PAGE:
Depth of talent both onstage and behind the scenes is showcased in Theatre South Carolina's production of Sir Tom Stoppard's Arcadia, running now through Saturday at USC's Drayton Hall Theatre. Often hailed as the most important work from one of the giants of contemporary theatre, Arcadia is both witty and cerebral, tackling esoteric issues through the seemingly frivolous interactions of some very eloquent, highly intellectual characters. It takes a lot of concentration to follow and fully appreciate every issue raised, and something will almost certainly go over the head of any given audience member, but the comedy and conflict of the ostensible plot, and more importantly how they're presented by some extremely capable MFA students, makes this a worthwhile endeavor for enthusiasts of drama, literature, and even physics and mathematics.
You'd be reading this a day or two sooner if I hadn't found myself attempting again and again to summarize what the play is about, and failing each time. Ultimately Arcadia is a play of abstract ideas, but I must stress that it's also rather enjoyable just as a surface comedy of manners. That surface plot alternates from 1809 to the present day in parallel scenes set at Sidely Park, the expansive estate of the Coverly family. In 1809, aristocrats and poets (including an unseen Lord Byron) engage in flirtations and assignations; two centuries later, modern scholars attempt to unravel some of the secrets from that past via varying methodologies, and with varying success. Especially in the first act, Stoppard recreates the erudite, droll banter that we associate with 19th- century wits like Wilde and Shaw.
James Costello, as tutor Septimus Hodge, is perhaps best among the "historical" cast at capturing the affected manner and flowing speech of an earlier era, and his curly hair and rakish sideburns fit his character perfectly. He gets some of the play's biggest laughs, as when a jealous husband (an underused Josiah Laubenstein) demands satisfaction, and he notes that the wife in question required the same. Melissa Reed, as precocious Thomasina, is a bundle of academic genius, ladylike manners, scientific curiosity, and teenage hormones. While a freshman actor could have been cast to signify Thomasina's youth, Reed is fairly petite, and has the mannerisms of a young teen down pat, so the audience benefits from the skills and insight of an adult convincingly playing a child. Kate Dzvonik, as Thomasina's imperious mother, is a younger, sexier Lady Bracknell, as if played by a Dynasty-era Joan Collins. Dzvonik's bio indicates that she is a native of Kazakhstan, and you definitely realize that this isn't a British accent you hear, but the character is fairly blustery and histrionic, so Dzvonik wisely takes her time enunciating each word with precision. It's not a big issue, and who's to say that Lady Croom wasn't raised by some great-aunt in the court of Catherine the Great? Make sure you follow everything she says, however, because hidden in her rants are some important plot details that re-surface later.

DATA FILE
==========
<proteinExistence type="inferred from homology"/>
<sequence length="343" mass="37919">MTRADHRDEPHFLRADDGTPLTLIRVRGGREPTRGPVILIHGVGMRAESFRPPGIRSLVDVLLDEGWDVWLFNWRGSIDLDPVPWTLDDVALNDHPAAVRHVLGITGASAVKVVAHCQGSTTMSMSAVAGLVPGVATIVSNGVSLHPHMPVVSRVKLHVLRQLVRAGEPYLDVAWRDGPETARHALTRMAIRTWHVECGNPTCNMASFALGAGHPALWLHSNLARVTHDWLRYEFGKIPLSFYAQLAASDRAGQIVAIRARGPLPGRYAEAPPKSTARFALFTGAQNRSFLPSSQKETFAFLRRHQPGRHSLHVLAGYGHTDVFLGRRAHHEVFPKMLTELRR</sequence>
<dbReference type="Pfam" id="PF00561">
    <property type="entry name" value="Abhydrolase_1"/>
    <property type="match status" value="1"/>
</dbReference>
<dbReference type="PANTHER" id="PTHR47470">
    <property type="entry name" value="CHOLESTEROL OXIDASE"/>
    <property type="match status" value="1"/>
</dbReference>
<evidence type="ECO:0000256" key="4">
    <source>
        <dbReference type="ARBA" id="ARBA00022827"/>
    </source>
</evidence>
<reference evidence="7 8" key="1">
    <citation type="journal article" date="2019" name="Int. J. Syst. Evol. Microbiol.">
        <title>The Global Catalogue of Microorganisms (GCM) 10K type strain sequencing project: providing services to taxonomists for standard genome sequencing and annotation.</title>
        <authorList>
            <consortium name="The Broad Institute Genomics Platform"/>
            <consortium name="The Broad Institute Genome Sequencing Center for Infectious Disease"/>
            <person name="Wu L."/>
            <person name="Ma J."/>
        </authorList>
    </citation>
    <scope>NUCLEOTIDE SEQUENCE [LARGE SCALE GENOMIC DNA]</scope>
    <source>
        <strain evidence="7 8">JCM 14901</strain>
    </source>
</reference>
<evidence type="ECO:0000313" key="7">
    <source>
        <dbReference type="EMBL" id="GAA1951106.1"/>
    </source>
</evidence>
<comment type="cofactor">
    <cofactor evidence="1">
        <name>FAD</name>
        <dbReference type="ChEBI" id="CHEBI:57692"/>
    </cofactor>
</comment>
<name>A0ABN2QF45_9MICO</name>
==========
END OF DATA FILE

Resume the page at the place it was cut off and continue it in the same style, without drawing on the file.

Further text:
Among the modern day cast, Leeanna Goldstein Rubin commands the stage with a serene, nearly-unflappable stage presence as Hannah, a writer researching the estate's history as it pertains to literary figures. Cory Lipman, as Thomasina's many-generations-removed relative Valentine, perfectly embodies a man of science whose passion for learning encompasses far more than sterile numbers. Laurie Roberts portrays Val's nubile sister Chloe, a young woman of great intellect and perception who makes valid points about the unpredictable nature of human sexuality and attraction as a variable in any attempt to quantify human behavior. Chloe’s interest goes far beyond the academic or theoretical, however; her observations add an important dimension to an ongoing debate in both time periods about the nature of science and order, but the character is somewhat underwritten, and Roberts uses every trick in the actor's hat, from enticing poses to suggestive glances to a sensuous sashay, to enhance her every moment on stage. Don't discount her dialogue, however, just because it's funny and provocative - as with Chloe's ancestor Lady Croom, much of Stoppard's themes are hidden somewhere in there. I'll leave it to women in the audience, and especially feminists, to decide if her performance is a little too over the top. Speaking for myself only, I found her to be delightful, and would be quite happy to re-watch her performance on some continuous loop. Although this may not actually have anything to do with the play.